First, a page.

April 11, 2017 - Cow Whisperer Explains How to Improve Low-Stress Handling

×
Share
 

Tuesday, April 11, 2017 - Ben Bartlett, DVM and low-stress handling and grazing specialist, held a webinar recently for the National Dairy Farmers Assuring Responsible Management (FARM) Program entitled “Dairy Stockmanship Skills for Low-Stress Handling.”  He explained how understanding cattle behavior is the basis for how dairy farmers should treat their animals.

Here are some tidbits of information from his presentation.

  • Cattle have a wide range of vision horizontally (300 degrees to 340 degrees), but they can only see 60 degrees vertically. This would be similar to a person covering the lower half of their vision. This is why, when on a ranch or in the wild, there are cow paths – the first cow looks down to see where it is going while the rest just follow the one in front of them.
  • Cattle can detect noises at lower volumes with a larger frequency range than humans. However, they have a poor ability to locate where the sound is coming. Humans can locate the source of a noise to a range of 5 degrees, whereas cows can only locate the source to a range of 30 degrees. Not knowing where the sound is coming from is frightening for the cows. To make the most of this understanding, keep noise to a minimum in all situations.
  • As a prey animal, a cow identifies something as a predator based on its eyes – round and at the front of the face rather than on the sides. This immediately places humans into the predator category.
  • Around a cow, there are three zones –flight, fight or freeze – that are the foundation for how they react to any predator based on how close they are. The sizes of these zones vary depending on the speed and angle at which the predator is approaching, the surrounding environment and conditions, and the cow’s previous experiences.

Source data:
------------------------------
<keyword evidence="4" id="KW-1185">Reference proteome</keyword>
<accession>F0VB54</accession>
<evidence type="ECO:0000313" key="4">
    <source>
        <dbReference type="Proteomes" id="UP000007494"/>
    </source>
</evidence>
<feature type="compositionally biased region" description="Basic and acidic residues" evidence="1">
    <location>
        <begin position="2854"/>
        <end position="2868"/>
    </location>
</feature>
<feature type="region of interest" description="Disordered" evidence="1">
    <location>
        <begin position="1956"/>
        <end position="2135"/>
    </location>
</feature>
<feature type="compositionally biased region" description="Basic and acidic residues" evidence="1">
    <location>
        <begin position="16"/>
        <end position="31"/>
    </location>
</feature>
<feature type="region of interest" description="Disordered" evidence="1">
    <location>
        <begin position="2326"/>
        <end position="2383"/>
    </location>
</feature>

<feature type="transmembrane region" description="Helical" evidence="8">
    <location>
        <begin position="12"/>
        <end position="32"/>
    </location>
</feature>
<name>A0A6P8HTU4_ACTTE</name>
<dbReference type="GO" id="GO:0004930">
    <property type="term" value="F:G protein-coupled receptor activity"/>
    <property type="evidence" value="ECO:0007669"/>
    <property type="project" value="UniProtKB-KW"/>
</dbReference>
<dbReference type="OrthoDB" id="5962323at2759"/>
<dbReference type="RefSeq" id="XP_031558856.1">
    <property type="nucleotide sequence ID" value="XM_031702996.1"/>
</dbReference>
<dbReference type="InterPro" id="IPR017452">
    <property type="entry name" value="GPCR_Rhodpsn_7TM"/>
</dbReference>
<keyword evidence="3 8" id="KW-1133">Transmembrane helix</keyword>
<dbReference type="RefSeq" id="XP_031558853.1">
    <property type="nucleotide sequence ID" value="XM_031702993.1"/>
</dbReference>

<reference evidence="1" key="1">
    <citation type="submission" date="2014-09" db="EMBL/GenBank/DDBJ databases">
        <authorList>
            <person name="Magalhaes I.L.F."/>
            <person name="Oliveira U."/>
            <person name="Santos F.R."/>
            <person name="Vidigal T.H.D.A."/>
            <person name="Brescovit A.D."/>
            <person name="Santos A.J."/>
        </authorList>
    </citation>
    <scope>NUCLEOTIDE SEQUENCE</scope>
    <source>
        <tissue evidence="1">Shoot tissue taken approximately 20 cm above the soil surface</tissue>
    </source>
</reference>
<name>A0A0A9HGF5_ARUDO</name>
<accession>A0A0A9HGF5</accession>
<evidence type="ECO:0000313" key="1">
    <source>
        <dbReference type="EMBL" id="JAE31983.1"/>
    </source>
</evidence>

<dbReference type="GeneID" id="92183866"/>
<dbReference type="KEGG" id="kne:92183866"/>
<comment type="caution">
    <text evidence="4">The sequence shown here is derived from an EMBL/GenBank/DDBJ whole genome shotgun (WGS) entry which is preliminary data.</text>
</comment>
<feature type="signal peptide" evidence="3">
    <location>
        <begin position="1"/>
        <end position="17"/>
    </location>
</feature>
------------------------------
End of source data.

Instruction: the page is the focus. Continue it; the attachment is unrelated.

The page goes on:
• If anything unfamiliar enters the flight zone, it will spook a cow. As prey, a cow’s first instinct is to run with the herd. She will not stop to figure out what is spooking her because that is a good way to become lunch. By running with the herd, there is a higher probability the individual will avoid being caught. A cow does not need to outrun the predator – just the slowest cow in the herd.
  • To move the cows, a person merely needs to walk slowly into the cows’ flight zone. This will get the herd moving without sending them into a total panic. Then, the person can just walk back and forth behind or alongside the herd to maintain movement. This way, he or she is not always in the blind spot and the cows will be less anxious.
  • Bartlett emphasized the need to make sure the first impression is a great one. Cows have an incredible memory; they will remember that first contact with the herdsmen or the milkers, and that will be the basis for their actions every subsequent time. If the first experience is frightening, the cow has a 100 percent chance of being nervous the next time.
  • Cows are creatures of habit. They like solid routines with the same experience each time. Anything new is upsetting and needs to be avoided at all costs. Granted, sometimes it is impossible to avoid new experiences. Proceeding slowly and remaining patient is the best thing to do at a time like that.
  • Bovines in general have very powerful observational skills and are able to easily sense aggressions and tension. Therefore, employees need to remain calm and positive to keep the cows happy and relaxed.

While some of these may seem obvious, it is important to keep in mind that not all employees are aware and may need training in proper dairy stockmanship. These are learned skills and will take practice. However, in the end, it is worth it. As Bartlett said, proper dairy stockmanship will make dairy handling “enjoyable, safer, [and] it’s going to increase your profitability.”

Learn more at this link